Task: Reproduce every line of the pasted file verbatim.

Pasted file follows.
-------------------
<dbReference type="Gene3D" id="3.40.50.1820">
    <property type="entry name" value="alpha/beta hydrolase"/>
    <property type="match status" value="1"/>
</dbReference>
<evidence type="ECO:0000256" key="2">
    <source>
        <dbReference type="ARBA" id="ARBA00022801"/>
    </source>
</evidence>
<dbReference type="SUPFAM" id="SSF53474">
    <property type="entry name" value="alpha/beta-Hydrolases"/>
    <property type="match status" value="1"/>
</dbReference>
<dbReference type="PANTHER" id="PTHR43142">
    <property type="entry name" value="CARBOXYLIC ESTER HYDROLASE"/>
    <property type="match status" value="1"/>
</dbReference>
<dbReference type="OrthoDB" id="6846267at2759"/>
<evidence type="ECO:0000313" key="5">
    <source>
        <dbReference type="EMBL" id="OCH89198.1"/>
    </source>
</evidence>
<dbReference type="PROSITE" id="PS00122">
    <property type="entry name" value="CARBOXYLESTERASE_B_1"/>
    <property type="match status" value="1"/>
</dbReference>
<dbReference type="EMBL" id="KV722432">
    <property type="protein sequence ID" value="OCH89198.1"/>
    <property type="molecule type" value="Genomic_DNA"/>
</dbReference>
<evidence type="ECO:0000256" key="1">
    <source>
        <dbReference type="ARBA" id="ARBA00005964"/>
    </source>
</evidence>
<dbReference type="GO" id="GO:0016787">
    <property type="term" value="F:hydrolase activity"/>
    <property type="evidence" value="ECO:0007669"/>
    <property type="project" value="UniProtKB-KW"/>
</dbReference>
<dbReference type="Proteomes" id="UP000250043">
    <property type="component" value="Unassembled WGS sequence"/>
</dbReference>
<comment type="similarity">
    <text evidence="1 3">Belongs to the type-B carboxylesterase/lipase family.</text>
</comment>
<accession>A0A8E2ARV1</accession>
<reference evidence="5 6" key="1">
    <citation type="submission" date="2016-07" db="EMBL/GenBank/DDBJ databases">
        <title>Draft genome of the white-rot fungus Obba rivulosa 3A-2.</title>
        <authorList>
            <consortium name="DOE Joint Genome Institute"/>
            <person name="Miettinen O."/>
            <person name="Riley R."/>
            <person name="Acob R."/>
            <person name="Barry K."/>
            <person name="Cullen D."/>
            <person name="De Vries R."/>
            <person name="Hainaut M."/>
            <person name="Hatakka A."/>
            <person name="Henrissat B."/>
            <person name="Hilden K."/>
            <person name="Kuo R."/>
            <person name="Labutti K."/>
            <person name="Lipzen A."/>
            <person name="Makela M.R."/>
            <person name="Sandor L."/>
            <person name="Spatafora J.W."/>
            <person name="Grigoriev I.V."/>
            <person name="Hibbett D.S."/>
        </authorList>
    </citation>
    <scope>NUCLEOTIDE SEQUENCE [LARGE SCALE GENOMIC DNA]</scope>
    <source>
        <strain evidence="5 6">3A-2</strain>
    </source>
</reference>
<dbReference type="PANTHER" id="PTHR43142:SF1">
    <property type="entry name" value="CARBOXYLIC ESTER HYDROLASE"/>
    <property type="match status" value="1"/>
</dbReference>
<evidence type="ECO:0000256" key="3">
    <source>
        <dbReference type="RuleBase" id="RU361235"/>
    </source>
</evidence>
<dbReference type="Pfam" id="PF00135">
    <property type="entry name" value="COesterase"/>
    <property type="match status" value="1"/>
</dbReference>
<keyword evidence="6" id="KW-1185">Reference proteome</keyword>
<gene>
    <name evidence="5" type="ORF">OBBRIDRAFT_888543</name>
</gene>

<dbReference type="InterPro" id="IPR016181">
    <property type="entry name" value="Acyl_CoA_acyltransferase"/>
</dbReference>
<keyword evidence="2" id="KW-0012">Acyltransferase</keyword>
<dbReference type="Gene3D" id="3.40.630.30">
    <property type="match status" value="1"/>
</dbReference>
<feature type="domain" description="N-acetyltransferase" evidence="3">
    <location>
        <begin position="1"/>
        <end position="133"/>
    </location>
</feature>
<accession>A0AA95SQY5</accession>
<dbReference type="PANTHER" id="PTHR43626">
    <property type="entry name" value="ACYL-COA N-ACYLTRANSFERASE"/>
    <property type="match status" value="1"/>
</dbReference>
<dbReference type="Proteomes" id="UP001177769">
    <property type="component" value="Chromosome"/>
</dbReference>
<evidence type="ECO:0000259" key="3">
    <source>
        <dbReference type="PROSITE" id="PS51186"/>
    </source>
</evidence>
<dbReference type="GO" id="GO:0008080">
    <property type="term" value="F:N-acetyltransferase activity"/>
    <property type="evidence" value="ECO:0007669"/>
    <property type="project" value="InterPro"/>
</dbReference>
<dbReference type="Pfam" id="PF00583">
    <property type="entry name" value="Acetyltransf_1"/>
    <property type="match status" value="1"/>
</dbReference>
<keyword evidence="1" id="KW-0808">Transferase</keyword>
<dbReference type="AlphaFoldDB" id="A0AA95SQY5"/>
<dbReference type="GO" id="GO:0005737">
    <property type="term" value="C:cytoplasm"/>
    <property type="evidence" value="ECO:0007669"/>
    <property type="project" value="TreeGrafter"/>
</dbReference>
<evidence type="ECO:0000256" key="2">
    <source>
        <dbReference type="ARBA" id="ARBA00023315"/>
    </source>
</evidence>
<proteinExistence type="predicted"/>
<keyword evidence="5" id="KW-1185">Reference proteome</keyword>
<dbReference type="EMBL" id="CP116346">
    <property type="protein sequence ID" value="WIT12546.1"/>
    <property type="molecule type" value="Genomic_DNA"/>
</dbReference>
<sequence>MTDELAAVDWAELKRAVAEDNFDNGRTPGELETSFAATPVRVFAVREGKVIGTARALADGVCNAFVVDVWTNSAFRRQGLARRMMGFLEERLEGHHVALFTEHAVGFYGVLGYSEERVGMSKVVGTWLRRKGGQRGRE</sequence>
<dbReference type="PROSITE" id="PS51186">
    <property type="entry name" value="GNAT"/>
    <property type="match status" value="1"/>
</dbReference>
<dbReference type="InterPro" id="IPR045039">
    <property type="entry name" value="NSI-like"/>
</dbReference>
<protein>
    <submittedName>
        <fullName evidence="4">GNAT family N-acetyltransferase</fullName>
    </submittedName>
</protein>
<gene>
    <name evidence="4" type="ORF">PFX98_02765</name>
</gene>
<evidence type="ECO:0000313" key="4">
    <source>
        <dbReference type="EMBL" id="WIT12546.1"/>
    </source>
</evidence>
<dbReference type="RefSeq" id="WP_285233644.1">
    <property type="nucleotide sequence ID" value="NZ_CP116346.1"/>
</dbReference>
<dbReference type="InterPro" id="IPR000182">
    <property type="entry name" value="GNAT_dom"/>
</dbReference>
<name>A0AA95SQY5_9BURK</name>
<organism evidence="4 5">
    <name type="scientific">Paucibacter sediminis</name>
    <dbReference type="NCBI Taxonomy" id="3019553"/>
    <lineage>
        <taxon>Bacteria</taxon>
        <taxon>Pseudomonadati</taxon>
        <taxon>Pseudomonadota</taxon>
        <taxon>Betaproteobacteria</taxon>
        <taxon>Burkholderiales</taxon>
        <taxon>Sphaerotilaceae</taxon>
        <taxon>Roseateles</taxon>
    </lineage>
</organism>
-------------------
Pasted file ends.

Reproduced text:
<dbReference type="Gene3D" id="3.40.50.1820">
    <property type="entry name" value="alpha/beta hydrolase"/>
    <property type="match status" value="1"/>
</dbReference>
<evidence type="ECO:0000256" key="2">
    <source>
        <dbReference type="ARBA" id="ARBA00022801"/>
    </source>
</evidence>
<dbReference type="SUPFAM" id="SSF53474">
    <property type="entry name" value="alpha/beta-Hydrolases"/>
    <property type="match status" value="1"/>
</dbReference>
<dbReference type="PANTHER" id="PTHR43142">
    <property type="entry name" value="CARBOXYLIC ESTER HYDROLASE"/>
    <property type="match status" value="1"/>
</dbReference>
<dbReference type="OrthoDB" id="6846267at2759"/>
<evidence type="ECO:0000313" key="5">
    <source>
        <dbReference type="EMBL" id="OCH89198.1"/>
    </source>
</evidence>
<dbReference type="PROSITE" id="PS00122">
    <property type="entry name" value="CARBOXYLESTERASE_B_1"/>
    <property type="match status" value="1"/>
</dbReference>
<dbReference type="EMBL" id="KV722432">
    <property type="protein sequence ID" value="OCH89198.1"/>
    <property type="molecule type" value="Genomic_DNA"/>
</dbReference>
<evidence type="ECO:0000256" key="1">
    <source>
        <dbReference type="ARBA" id="ARBA00005964"/>
    </source>
</evidence>
<dbReference type="GO" id="GO:0016787">
    <property type="term" value="F:hydrolase activity"/>
    <property type="evidence" value="ECO:0007669"/>
    <property type="project" value="UniProtKB-KW"/>
</dbReference>
<dbReference type="Proteomes" id="UP000250043">
    <property type="component" value="Unassembled WGS sequence"/>
</dbReference>
<comment type="similarity">
    <text evidence="1 3">Belongs to the type-B carboxylesterase/lipase family.</text>
</comment>
<accession>A0A8E2ARV1</accession>
<reference evidence="5 6" key="1">
    <citation type="submission" date="2016-07" db="EMBL/GenBank/DDBJ databases">
        <title>Draft genome of the white-rot fungus Obba rivulosa 3A-2.</title>
        <authorList>
            <consortium name="DOE Joint Genome Institute"/>
            <person name="Miettinen O."/>
            <person name="Riley R."/>
            <person name="Acob R."/>
            <person name="Barry K."/>
            <person name="Cullen D."/>
            <person name="De Vries R."/>
            <person name="Hainaut M."/>
            <person name="Hatakka A."/>
            <person name="Henrissat B."/>
            <person name="Hilden K."/>
            <person name="Kuo R."/>
            <person name="Labutti K."/>
            <person name="Lipzen A."/>
            <person name="Makela M.R."/>
            <person name="Sandor L."/>
            <person name="Spatafora J.W."/>
            <person name="Grigoriev I.V."/>
            <person name="Hibbett D.S."/>
        </authorList>
    </citation>
    <scope>NUCLEOTIDE SEQUENCE [LARGE SCALE GENOMIC DNA]</scope>
    <source>
        <strain evidence="5 6">3A-2</strain>
    </source>
</reference>
<dbReference type="PANTHER" id="PTHR43142:SF1">
    <property type="entry name" value="CARBOXYLIC ESTER HYDROLASE"/>
    <property type="match status" value="1"/>
</dbReference>
<evidence type="ECO:0000256" key="3">
    <source>
        <dbReference type="RuleBase" id="RU361235"/>
    </source>
</evidence>
<dbReference type="Pfam" id="PF00135">
    <property type="entry name" value="COesterase"/>
    <property type="match status" value="1"/>
</dbReference>
<keyword evidence="6" id="KW-1185">Reference proteome</keyword>
<gene>
    <name evidence="5" type="ORF">OBBRIDRAFT_888543</name>
</gene>

<dbReference type="InterPro" id="IPR016181">
    <property type="entry name" value="Acyl_CoA_acyltransferase"/>
</dbReference>
<keyword evidence="2" id="KW-0012">Acyltransferase</keyword>
<dbReference type="Gene3D" id="3.40.630.30">
    <property type="match status" value="1"/>
</dbReference>
<feature type="domain" description="N-acetyltransferase" evidence="3">
    <location>
        <begin position="1"/>
        <end position="133"/>
    </location>
</feature>
<accession>A0AA95SQY5</accession>
<dbReference type="PANTHER" id="PTHR43626">
    <property type="entry name" value="ACYL-COA N-ACYLTRANSFERASE"/>
    <property type="match status" value="1"/>
</dbReference>
<dbReference type="Proteomes" id="UP001177769">
    <property type="component" value="Chromosome"/>
</dbReference>
<evidence type="ECO:0000259" key="3">
    <source>
        <dbReference type="PROSITE" id="PS51186"/>
    </source>
</evidence>
<dbReference type="GO" id="GO:0008080">
    <property type="term" value="F:N-acetyltransferase activity"/>
    <property type="evidence" value="ECO:0007669"/>
    <property type="project" value="InterPro"/>
</dbReference>
<dbReference type="Pfam" id="PF00583">
    <property type="entry name" value="Acetyltransf_1"/>
    <property type="match status" value="1"/>
</dbReference>
<keyword evidence="1" id="KW-0808">Transferase</keyword>
<dbReference type="AlphaFoldDB" id="A0AA95SQY5"/>
<dbReference type="GO" id="GO:0005737">
    <property type="term" value="C:cytoplasm"/>
    <property type="evidence" value="ECO:0007669"/>
    <property type="project" value="TreeGrafter"/>
</dbReference>
<evidence type="ECO:0000256" key="2">
    <source>
        <dbReference type="ARBA" id="ARBA00023315"/>
    </source>
</evidence>
<proteinExistence type="predicted"/>
<keyword evidence="5" id="KW-1185">Reference proteome</keyword>
<dbReference type="EMBL" id="CP116346">
    <property type="protein sequence ID" value="WIT12546.1"/>
    <property type="molecule type" value="Genomic_DNA"/>
</dbReference>
<sequence>MTDELAAVDWAELKRAVAEDNFDNGRTPGELETSFAATPVRVFAVREGKVIGTARALADGVCNAFVVDVWTNSAFRRQGLARRMMGFLEERLEGHHVALFTEHAVGFYGVLGYSEERVGMSKVVGTWLRRKGGQRGRE</sequence>
<dbReference type="PROSITE" id="PS51186">
    <property type="entry name" value="GNAT"/>
    <property type="match status" value="1"/>
</dbReference>
<dbReference type="InterPro" id="IPR045039">
    <property type="entry name" value="NSI-like"/>
</dbReference>
<protein>
    <submittedName>
        <fullName evidence="4">GNAT family N-acetyltransferase</fullName>
    </submittedName>
</protein>
<gene>
    <name evidence="4" type="ORF">PFX98_02765</name>
</gene>
<evidence type="ECO:0000313" key="4">
    <source>
        <dbReference type="EMBL" id="WIT12546.1"/>
    </source>
</evidence>
<dbReference type="RefSeq" id="WP_285233644.1">
    <property type="nucleotide sequence ID" value="NZ_CP116346.1"/>
</dbReference>
<dbReference type="InterPro" id="IPR000182">
    <property type="entry name" value="GNAT_dom"/>
</dbReference>
<name>A0AA95SQY5_9BURK</name>
<organism evidence="4 5">
    <name type="scientific">Paucibacter sediminis</name>
    <dbReference type="NCBI Taxonomy" id="3019553"/>
    <lineage>
        <taxon>Bacteria</taxon>
        <taxon>Pseudomonadati</taxon>
        <taxon>Pseudomonadota</taxon>
        <taxon>Betaproteobacteria</taxon>
        <taxon>Burkholderiales</taxon>
        <taxon>Sphaerotilaceae</taxon>
        <taxon>Roseateles</taxon>
    </lineage>
</organism>